Brandon Marshall deserves praise, not punishment, for social-justice protest

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September 24, 2016, 6:45 am
Denver Broncos Brandon Marshall

Brandon Marshall deserves praise not punishment (Denver Broncos photo).

Instead of burning Denver Broncos linebacker Brandon Marshall’s jersey and vilifying him for his ongoing national anthem protest in the name of social justice, I think it’s time we start lauding him for his commendable and highly risky free-speech stance rooted in his desire to affect meaningful and lasting change.

While I respect the national anthem and believe in what I think it stands for, I also know there are plenty of people now throwing shade at Marshall who disrespectfully chat with their neighbors or check their smart phones during the anthem. They never stopped to think about what the anthem stands for until Marshall declined to stand.

So the thoughtful, 27-year-old, fifth-year professional football player really did the only thing he could to make America stop and think about the national disgrace of white police officers disproportionately and way too casually gunning down black Americans.

The very things the anthem honors are being violated on a seemingly daily basis, and white Americans — largely unaffected — continue to just chat with their neighbors and check their smart phones.

Besides honoring Marshall for his courageous stance, we should also boycott the companies that have dropped his endorsement deals — Air Academy Federal Credit Union and CenturyLink. I think it disgraceful that these companies are punishing Marshall for exercising his most intrinsic of American values: free speech for the sake of social change.

I understand policing is a difficult job, and I think pro athletes do too. They aren’t calling out all police – just the trigger-happy ones we see on video after video taking out mostly African-Americans.

Nor are athletes like Marshall, Colin Kaepernick and now Von Miller criticizing the U.S. military or America’s role as a global policeman seeking to end injustice around the world, although perhaps they should be.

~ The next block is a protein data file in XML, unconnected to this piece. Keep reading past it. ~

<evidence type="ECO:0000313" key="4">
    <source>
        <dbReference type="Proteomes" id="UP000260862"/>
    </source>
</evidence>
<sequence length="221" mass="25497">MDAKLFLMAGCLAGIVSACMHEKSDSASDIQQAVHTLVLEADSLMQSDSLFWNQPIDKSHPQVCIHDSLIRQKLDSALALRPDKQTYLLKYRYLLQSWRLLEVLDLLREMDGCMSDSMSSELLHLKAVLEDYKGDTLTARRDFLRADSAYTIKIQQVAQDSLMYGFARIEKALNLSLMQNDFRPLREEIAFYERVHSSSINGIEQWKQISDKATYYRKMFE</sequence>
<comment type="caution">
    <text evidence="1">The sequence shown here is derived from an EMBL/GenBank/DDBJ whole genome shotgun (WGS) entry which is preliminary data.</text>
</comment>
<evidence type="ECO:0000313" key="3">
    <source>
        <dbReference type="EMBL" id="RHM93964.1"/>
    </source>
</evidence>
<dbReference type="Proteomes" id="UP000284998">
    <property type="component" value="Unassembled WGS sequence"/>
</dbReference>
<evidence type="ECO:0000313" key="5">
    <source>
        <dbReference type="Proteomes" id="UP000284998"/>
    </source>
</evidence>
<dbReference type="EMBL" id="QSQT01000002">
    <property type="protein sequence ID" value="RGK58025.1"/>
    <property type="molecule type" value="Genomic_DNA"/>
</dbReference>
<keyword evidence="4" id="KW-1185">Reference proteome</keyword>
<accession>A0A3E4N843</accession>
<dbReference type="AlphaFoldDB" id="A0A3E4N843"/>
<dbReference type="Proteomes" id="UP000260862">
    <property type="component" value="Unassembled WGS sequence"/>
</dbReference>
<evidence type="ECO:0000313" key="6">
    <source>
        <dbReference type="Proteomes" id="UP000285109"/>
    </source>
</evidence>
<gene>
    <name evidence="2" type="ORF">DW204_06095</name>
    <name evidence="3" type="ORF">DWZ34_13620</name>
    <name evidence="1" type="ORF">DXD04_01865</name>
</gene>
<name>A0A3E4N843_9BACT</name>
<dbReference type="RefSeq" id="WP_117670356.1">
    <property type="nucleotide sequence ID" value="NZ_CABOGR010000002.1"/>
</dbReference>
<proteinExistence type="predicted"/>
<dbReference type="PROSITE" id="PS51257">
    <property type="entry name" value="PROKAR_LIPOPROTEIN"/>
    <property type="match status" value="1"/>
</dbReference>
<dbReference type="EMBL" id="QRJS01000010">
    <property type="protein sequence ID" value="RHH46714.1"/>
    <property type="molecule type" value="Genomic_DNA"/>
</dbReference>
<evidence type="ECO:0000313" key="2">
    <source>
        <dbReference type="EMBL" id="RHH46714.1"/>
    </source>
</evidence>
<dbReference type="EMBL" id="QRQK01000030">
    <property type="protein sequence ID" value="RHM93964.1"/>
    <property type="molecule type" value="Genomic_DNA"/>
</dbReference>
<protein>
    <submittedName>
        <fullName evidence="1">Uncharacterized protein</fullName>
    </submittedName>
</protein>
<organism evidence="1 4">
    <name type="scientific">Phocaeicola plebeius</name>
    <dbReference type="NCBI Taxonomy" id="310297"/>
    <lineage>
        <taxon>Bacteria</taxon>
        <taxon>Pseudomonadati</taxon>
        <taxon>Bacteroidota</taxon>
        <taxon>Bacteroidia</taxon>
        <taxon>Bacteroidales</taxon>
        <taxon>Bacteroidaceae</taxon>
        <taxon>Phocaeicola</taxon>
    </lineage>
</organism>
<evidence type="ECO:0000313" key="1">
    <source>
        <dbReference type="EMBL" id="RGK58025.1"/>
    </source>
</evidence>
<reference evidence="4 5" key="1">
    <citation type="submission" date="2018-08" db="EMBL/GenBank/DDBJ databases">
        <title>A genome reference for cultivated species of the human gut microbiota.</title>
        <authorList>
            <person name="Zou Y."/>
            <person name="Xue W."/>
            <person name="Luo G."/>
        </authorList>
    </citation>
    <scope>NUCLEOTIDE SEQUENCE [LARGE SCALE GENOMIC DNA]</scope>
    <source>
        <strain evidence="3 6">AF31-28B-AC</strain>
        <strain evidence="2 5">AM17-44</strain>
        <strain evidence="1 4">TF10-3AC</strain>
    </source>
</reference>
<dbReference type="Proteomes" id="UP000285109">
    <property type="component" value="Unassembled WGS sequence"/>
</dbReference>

Questioning authority is the most basic of American values, and our military has been deployed in some very questionable ways in recent years, relying heavily on poor and minority soldiers to do the dirty work.

White Americans can’t comprehend what African-Americans go through on a daily basis in the United States, and Marshall, who says he was unjustly singled out and handcuffed as recently as this summer in Miami, is being very measured and reasonable in his approach, meeting with the Denver police chief and donating to community causes.

For that he loses endorsement deals while other athletes keep getting paid despite domestic abuse, drug and weapons convictions? Shame on CenturyLink, a company with an absolutely awful service record when I was compelled to use them as a resident of Eagle.

It’s a digression and perhaps separate issue, but I’m disappointed the town of Eagle decided not to ask voters for the right to pursue municipal broadband. The monopoly granted a few Internet providers has allowed them to arrogantly provide terrible connectivity and data speeds while charging outrageous monthly rates in rural areas. The exorbitant cost of ridiculously slow Internet is a national disgrace, though not nearly on par with what Marshall is protesting.

CenturyLink is one of the worst offenders, actually making Comcast look good by comparison, so to see the company’s stance on Marshall is doubly offensive to me, and they ought to be made to pay financially by customers seeking service elsewhere – if only there were more competition and fewer regulatory hurdles.

As far as Marshall is concerned, people burning his jersey at the Broncos practice facility and those making death threats to Kaepernick are perfectly proving the players’ point. There is a double standard in America for how African-Americans and pro athletes are supposed to behave, and the punishment will be disproportionate if white America feels they’ve stepped out of line.

Donald Trump is personally stoking the white American hate machine for his own disgusting purposes, blaming protests in Charlotte on Hillary Clinton. This after offering to pay the legal fees of supporters assaulting black protestors at his rallies.

Trump running mate Mike Pence on Thursday in Colorado Springs implored us all to stop talking about police and institutional racism even though stats show black me are three times more likely to be shot and killed by police than white men. That’s the Trump-Pence solution: just stop talking about it while inciting more violence through bigoted rhetoric.

Anyone who votes for Trump on Nov. 8 will have to answer to the historians at this pivotal point in our national debate over violence, racism, war and social injustice. To me, and hopefully a growing number of white Americans, Marshall is on the right side of history and Donald Trump will fade into obscurity.

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David O. Williams
David O. Williams is an award-winning energy, environmental, political, entertainment, outdoor and sports writer based in the Vail Valley. His work has appeared in publications such as The New York Times, Chicago Tribune, Denver Post, LA Weekly, ESPN.com, SKI Magazine, Powder and People Magazine. He also regularly contributes to The Colorado Statesman and Atlantic Media's RouteFifty.com.

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